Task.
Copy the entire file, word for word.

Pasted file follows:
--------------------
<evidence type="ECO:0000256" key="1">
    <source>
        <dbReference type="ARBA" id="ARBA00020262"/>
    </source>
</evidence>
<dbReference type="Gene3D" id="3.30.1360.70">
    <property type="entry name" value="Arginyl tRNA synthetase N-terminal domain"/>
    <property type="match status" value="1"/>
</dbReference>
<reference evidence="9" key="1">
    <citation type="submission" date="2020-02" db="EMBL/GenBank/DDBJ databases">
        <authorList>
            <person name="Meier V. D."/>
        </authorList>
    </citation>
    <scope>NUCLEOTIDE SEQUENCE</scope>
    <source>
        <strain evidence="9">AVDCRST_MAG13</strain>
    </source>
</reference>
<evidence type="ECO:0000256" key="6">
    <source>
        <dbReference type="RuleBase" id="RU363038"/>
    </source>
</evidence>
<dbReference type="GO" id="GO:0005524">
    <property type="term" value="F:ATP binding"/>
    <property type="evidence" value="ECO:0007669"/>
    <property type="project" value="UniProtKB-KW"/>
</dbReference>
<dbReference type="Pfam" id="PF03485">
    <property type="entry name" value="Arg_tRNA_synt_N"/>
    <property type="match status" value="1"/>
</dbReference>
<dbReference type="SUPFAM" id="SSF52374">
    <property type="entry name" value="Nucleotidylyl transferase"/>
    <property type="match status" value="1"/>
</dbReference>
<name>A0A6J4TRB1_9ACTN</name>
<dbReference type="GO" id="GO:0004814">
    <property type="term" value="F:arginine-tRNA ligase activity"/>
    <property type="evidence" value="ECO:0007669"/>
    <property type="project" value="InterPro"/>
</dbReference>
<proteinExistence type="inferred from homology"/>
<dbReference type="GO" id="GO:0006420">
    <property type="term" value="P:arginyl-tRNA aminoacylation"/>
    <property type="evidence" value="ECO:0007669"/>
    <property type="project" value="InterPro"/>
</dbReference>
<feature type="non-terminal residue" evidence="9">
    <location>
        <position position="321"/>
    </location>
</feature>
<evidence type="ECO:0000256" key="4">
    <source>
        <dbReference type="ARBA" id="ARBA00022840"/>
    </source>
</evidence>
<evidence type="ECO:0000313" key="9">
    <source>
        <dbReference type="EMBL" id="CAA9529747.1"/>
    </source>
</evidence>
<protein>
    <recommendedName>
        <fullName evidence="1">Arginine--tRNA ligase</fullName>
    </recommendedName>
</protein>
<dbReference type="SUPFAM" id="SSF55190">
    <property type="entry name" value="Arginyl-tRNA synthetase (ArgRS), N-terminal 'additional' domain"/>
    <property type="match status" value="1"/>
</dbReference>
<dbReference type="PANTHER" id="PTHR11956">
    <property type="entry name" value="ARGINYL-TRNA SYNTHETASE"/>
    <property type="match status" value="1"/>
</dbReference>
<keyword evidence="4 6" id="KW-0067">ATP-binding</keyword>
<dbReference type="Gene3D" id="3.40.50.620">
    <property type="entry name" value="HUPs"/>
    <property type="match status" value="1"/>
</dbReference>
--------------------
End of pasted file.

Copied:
<evidence type="ECO:0000256" key="1">
    <source>
        <dbReference type="ARBA" id="ARBA00020262"/>
    </source>
</evidence>
<dbReference type="Gene3D" id="3.30.1360.70">
    <property type="entry name" value="Arginyl tRNA synthetase N-terminal domain"/>
    <property type="match status" value="1"/>
</dbReference>
<reference evidence="9" key="1">
    <citation type="submission" date="2020-02" db="EMBL/GenBank/DDBJ databases">
        <authorList>
            <person name="Meier V. D."/>
        </authorList>
    </citation>
    <scope>NUCLEOTIDE SEQUENCE</scope>
    <source>
        <strain evidence="9">AVDCRST_MAG13</strain>
    </source>
</reference>
<evidence type="ECO:0000256" key="6">
    <source>
        <dbReference type="RuleBase" id="RU363038"/>
    </source>
</evidence>
<dbReference type="GO" id="GO:0005524">
    <property type="term" value="F:ATP binding"/>
    <property type="evidence" value="ECO:0007669"/>
    <property type="project" value="UniProtKB-KW"/>
</dbReference>
<dbReference type="Pfam" id="PF03485">
    <property type="entry name" value="Arg_tRNA_synt_N"/>
    <property type="match status" value="1"/>
</dbReference>
<dbReference type="SUPFAM" id="SSF52374">
    <property type="entry name" value="Nucleotidylyl transferase"/>
    <property type="match status" value="1"/>
</dbReference>
<name>A0A6J4TRB1_9ACTN</name>
<dbReference type="GO" id="GO:0004814">
    <property type="term" value="F:arginine-tRNA ligase activity"/>
    <property type="evidence" value="ECO:0007669"/>
    <property type="project" value="InterPro"/>
</dbReference>
<proteinExistence type="inferred from homology"/>
<dbReference type="GO" id="GO:0006420">
    <property type="term" value="P:arginyl-tRNA aminoacylation"/>
    <property type="evidence" value="ECO:0007669"/>
    <property type="project" value="InterPro"/>
</dbReference>
<feature type="non-terminal residue" evidence="9">
    <location>
        <position position="321"/>
    </location>
</feature>
<evidence type="ECO:0000256" key="4">
    <source>
        <dbReference type="ARBA" id="ARBA00022840"/>
    </source>
</evidence>
<evidence type="ECO:0000313" key="9">
    <source>
        <dbReference type="EMBL" id="CAA9529747.1"/>
    </source>
</evidence>
<protein>
    <recommendedName>
        <fullName evidence="1">Arginine--tRNA ligase</fullName>
    </recommendedName>
</protein>
<dbReference type="SUPFAM" id="SSF55190">
    <property type="entry name" value="Arginyl-tRNA synthetase (ArgRS), N-terminal 'additional' domain"/>
    <property type="match status" value="1"/>
</dbReference>
<dbReference type="PANTHER" id="PTHR11956">
    <property type="entry name" value="ARGINYL-TRNA SYNTHETASE"/>
    <property type="match status" value="1"/>
</dbReference>
<keyword evidence="4 6" id="KW-0067">ATP-binding</keyword>
<dbReference type="Gene3D" id="3.40.50.620">
    <property type="entry name" value="HUPs"/>
    <property type="match status" value="1"/>
</dbReference>